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09 April 2015

Harold Underdown's CHILDREN'S WRITER'S AND ILLUSTRATOR'S MARKET


GUEST POST by Harold Underdown

     I started working in children’s book publishing in the late 1980’s. Back in the day, there was no Internet with a million websites competing for our attention, no email, no blogs, no YouTube videos. It was a challenge for aspiring children’s book writers and illustrators to find out about the publishers to which they might want to send their manuscripts or art samples. On the bright side, publishers were still open to unsolicited submissions and researching agents wasn’t an additional necessity. To find information about publishers, writers and illustrators had to send a SASE for submission guidelines. They could also send away for their catalog or perhaps pick one up at a conference. The SCBWI compiled a limited market guide. There was little else.
      And there was Children’s Writer’s and Illustrator’s Market, an annual burden for young assistants like me, because we were the ones who were charged with filling out the survey they sent out to publishers in order to have comprehensive and current information. But for the writers and illustrators, it was a god-send—updated information on a wide variety of publishers, both book and magazine, as well as features, conferences, and more.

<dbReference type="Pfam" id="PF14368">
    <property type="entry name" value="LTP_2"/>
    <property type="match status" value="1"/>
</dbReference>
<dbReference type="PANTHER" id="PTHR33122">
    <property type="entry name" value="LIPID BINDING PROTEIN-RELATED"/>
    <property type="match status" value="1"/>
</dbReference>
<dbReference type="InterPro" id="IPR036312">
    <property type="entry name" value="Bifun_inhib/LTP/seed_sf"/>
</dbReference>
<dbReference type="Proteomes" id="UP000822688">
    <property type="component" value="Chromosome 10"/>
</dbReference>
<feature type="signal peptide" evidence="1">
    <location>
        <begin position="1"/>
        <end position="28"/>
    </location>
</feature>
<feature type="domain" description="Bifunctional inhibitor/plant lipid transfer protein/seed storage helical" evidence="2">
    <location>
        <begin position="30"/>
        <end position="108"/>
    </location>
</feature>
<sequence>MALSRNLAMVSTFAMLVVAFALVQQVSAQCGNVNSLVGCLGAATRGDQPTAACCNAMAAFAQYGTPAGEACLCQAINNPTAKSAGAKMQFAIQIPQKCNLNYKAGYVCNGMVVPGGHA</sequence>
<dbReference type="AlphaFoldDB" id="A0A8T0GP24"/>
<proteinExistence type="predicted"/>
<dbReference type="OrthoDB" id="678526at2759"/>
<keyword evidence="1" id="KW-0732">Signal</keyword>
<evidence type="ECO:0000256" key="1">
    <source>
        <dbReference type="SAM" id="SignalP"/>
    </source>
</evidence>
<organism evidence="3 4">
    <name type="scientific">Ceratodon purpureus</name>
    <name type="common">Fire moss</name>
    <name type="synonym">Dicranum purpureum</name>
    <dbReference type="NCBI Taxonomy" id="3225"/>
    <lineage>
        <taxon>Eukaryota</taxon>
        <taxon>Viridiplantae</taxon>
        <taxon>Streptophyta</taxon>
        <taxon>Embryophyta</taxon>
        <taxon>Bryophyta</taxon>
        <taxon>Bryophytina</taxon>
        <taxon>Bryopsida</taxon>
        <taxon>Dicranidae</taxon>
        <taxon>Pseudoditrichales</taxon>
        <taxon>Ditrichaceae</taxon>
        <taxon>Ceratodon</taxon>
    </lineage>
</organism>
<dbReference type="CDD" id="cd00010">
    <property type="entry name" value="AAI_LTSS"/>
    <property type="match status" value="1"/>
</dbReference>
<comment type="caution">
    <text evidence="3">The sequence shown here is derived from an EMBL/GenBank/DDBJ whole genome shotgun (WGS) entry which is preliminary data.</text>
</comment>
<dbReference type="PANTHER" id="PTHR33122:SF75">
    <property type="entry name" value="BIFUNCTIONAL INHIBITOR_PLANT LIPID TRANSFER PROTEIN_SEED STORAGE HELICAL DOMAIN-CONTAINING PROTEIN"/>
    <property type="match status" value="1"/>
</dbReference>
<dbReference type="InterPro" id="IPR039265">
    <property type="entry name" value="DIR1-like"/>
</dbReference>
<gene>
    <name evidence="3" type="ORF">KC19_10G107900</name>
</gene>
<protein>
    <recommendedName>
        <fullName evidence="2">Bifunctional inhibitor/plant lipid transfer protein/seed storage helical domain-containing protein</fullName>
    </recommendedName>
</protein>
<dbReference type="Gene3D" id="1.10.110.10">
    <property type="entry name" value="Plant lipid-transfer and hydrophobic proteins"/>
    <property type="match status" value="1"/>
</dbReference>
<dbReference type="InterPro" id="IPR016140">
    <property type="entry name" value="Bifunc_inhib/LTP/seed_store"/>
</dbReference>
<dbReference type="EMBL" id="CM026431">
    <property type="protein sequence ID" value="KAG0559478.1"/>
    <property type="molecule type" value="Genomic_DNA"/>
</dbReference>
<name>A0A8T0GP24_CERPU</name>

Today, the challenge for artists and writers isn’t gathering information, it’s filtering the over-abundant information available via the Internet. Submission guidelines and more are available from publisher websites; so are PDFs of catalogs. Databases such as Publishers Marketplace track all kinds of information, including agents’ reports on their deals. The obsessed can track down editors and agents in interviews and personal blogs, dig out nuggets from the discussions on the the excellent "Blue Boards" on the SCBWI site, do 140-character online pitching on Twitter via hashtags… Where do you stop?
      Fortunately, Children’s Writer’s and Illustrator’s Market is still around to help illustrators and authors make sense of it all. I have been working with them for the past year to make CWIM better, and I might be biased by the relationship, but I had been recommending the book for years and years before that on my own. Yes, you can hunt down tons of information online, but why take the time when it’s compiled for you in one place? I’ve got some more information on it on my website: http://www.underdown.org/childrens-writers-market.htm.

1 comments :

Bobbi Miller said...

What a nice discussion. Thank you, Harold!

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